Where the Road Leads
As companies move from being followers and stragglers to becoming frontrunners in implementing Industry 4.0, the ecosystem of these technologies will continue to grow. Already there are movements underway to explore the opportunities opened by Industry 4.0 and the Industrial IoT to analyze and optimize the use of resources. Water, gas, electricity and even raw materials can be managed to finer point of accuracy due to deep analytics that can show what was not visible to human eyes a only a few years ago.
The same is true of the dimensionality that is opened by the unlocked data. Manufacturers now have the capability not just to manage their operation more efficiently in a vertical manner by more efficiently managing operators, WIP materials, downtime and quality. They also have a growing capability to use industry 4.0 and Industrial IoT to horizontally manage their operation from traceable supply chain, through inventory, to production, to shipping and logistics and on to the consumer. This capability will allow them to automate decision-making in purchasing, inventory control, staffing and even seasonally depending on market and production mode.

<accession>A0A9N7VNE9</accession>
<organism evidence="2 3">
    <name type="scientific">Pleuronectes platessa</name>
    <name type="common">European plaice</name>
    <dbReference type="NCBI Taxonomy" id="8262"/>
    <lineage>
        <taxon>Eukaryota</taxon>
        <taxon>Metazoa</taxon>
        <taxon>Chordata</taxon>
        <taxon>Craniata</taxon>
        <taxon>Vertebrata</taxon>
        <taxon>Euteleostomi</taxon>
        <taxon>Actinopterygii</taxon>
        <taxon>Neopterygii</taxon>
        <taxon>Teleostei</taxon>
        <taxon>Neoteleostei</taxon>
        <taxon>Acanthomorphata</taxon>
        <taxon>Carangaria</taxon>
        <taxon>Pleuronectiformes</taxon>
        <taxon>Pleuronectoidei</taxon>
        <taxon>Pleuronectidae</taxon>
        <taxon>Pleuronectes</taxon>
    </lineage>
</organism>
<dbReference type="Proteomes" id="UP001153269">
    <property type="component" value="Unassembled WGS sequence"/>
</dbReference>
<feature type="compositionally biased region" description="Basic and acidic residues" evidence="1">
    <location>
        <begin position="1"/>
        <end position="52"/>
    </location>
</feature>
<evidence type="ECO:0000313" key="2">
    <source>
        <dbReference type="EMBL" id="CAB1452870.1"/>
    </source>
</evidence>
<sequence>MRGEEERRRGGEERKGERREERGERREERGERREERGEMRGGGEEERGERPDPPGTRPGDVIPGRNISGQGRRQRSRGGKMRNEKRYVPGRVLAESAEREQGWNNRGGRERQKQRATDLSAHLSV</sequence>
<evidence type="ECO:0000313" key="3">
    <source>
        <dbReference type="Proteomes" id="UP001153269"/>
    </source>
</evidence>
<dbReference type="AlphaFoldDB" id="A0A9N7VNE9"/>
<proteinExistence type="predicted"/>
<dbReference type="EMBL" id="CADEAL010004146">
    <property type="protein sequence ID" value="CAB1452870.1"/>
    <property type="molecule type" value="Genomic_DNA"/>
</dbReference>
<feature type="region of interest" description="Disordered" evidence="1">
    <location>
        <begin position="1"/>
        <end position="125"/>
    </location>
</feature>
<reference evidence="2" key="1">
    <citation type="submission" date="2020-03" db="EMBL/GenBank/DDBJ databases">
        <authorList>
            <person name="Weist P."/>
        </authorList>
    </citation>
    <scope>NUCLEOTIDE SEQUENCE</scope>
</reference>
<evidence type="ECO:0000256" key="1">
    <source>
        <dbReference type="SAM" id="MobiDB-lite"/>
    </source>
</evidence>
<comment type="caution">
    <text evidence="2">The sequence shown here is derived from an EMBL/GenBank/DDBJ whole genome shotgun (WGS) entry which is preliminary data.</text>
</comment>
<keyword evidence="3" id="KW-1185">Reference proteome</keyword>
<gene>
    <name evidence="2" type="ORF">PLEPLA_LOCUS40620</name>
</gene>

Navigating Industry 4.0 need not result in frustration akin to folding an old paper roadmap. Instead, by assessing what is best for their business and connecting the elements of their operation that match those goals, companies can get up and running and not risk being left behind. And by doing what makes sense and broadening their horizon to encompass the entire production ecosystem, companies can leverage a powerful digital roadmap to plan their Industry 4.0 transformation and take a trip that proves that yes, you really can get there from here.